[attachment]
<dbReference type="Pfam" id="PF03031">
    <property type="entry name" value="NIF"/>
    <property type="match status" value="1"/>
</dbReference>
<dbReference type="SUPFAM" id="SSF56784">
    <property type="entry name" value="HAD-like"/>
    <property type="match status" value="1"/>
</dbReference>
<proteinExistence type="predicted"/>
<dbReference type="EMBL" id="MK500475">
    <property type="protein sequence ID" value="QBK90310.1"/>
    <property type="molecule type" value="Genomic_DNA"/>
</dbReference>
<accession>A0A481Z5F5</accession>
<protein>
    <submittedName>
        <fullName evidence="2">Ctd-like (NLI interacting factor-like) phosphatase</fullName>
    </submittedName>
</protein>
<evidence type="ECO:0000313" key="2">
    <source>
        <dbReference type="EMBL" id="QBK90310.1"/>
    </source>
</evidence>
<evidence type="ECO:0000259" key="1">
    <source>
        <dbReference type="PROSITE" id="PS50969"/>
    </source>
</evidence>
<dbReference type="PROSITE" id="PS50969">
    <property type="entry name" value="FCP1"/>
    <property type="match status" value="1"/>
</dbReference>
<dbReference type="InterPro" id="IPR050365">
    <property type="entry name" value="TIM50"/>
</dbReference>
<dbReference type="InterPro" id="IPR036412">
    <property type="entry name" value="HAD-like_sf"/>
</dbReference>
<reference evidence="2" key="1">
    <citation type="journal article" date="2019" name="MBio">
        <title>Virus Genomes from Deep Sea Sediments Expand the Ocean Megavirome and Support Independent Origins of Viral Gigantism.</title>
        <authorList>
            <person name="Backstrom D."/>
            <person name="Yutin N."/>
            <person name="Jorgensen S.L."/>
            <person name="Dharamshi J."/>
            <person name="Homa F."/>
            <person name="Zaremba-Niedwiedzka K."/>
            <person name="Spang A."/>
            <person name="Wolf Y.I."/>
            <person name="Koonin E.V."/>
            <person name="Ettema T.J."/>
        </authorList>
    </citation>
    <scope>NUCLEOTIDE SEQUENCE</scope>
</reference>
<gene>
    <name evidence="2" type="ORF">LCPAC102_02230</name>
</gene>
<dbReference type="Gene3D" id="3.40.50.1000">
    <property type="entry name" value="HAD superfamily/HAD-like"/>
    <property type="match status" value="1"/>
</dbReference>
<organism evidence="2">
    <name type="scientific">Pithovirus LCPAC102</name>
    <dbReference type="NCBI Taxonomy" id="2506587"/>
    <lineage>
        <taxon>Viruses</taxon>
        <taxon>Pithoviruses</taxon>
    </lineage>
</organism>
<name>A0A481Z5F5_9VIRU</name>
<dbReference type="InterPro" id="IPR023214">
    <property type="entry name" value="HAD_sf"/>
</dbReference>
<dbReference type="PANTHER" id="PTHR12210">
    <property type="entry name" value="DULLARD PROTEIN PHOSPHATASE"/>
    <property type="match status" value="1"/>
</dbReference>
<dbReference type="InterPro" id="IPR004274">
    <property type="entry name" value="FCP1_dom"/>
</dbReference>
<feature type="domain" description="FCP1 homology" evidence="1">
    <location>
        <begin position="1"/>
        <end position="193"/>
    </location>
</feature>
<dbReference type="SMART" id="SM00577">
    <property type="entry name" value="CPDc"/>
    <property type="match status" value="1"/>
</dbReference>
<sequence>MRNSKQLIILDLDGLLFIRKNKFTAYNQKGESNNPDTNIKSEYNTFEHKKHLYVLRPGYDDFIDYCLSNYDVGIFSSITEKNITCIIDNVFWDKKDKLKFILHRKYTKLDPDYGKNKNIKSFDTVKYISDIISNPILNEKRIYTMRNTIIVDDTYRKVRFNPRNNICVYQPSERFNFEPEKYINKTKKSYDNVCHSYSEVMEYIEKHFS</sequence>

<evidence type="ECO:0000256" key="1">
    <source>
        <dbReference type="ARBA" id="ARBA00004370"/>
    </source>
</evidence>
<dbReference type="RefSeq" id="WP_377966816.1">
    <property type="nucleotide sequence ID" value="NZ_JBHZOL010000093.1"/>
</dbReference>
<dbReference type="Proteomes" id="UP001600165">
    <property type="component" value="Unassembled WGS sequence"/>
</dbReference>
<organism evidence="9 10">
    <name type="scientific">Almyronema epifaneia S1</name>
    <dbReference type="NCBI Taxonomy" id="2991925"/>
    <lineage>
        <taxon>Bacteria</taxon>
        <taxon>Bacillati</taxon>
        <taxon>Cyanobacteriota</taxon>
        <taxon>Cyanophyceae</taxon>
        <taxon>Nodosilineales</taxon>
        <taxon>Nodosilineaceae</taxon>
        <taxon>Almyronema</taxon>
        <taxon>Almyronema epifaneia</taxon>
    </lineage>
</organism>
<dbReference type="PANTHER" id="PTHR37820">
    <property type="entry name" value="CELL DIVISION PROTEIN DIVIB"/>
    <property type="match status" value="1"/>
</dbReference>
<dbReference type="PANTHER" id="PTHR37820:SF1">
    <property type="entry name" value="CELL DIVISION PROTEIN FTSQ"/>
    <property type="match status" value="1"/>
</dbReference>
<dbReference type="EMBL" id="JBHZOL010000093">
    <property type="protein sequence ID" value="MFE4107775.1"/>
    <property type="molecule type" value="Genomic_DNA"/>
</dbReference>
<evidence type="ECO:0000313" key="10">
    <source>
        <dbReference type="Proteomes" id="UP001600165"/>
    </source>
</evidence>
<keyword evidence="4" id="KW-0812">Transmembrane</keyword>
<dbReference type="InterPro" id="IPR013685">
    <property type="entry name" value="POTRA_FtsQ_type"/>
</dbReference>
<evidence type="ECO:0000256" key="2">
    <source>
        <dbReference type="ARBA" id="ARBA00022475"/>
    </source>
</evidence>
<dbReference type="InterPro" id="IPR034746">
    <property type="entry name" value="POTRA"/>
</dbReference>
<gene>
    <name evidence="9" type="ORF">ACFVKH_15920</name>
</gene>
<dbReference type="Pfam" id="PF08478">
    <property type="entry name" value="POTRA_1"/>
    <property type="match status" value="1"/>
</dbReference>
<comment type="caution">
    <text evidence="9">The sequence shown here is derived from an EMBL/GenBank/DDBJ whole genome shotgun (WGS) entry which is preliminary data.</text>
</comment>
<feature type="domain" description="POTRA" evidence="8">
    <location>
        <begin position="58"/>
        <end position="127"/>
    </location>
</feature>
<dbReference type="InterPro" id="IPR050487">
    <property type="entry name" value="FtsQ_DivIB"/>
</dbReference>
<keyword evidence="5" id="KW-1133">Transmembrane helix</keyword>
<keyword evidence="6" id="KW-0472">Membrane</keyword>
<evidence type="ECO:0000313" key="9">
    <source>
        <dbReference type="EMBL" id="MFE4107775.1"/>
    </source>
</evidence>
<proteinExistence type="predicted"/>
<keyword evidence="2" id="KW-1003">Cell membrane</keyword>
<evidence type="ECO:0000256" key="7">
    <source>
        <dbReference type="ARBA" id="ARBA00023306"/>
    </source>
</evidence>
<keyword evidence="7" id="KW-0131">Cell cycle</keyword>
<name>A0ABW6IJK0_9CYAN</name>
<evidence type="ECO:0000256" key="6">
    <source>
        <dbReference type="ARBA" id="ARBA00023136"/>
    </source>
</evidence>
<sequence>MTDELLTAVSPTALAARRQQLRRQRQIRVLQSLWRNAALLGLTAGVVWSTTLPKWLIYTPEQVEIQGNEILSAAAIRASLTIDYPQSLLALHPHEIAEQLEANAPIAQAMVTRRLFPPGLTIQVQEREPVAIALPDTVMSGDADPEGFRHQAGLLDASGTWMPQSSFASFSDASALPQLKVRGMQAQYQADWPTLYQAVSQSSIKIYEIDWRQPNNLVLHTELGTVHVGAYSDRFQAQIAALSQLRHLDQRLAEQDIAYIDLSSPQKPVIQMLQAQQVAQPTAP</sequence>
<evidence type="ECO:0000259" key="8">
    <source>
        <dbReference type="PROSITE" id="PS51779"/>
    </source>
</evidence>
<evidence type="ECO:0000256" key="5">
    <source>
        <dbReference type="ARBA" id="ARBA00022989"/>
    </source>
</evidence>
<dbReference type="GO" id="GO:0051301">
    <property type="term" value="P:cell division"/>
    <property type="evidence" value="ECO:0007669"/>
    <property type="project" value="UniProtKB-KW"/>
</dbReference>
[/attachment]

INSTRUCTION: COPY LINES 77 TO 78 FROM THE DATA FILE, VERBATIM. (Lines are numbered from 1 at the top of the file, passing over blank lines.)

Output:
<dbReference type="PANTHER" id="PTHR12210">
    <property type="entry name" value="DULLARD PROTEIN PHOSPHATASE"/>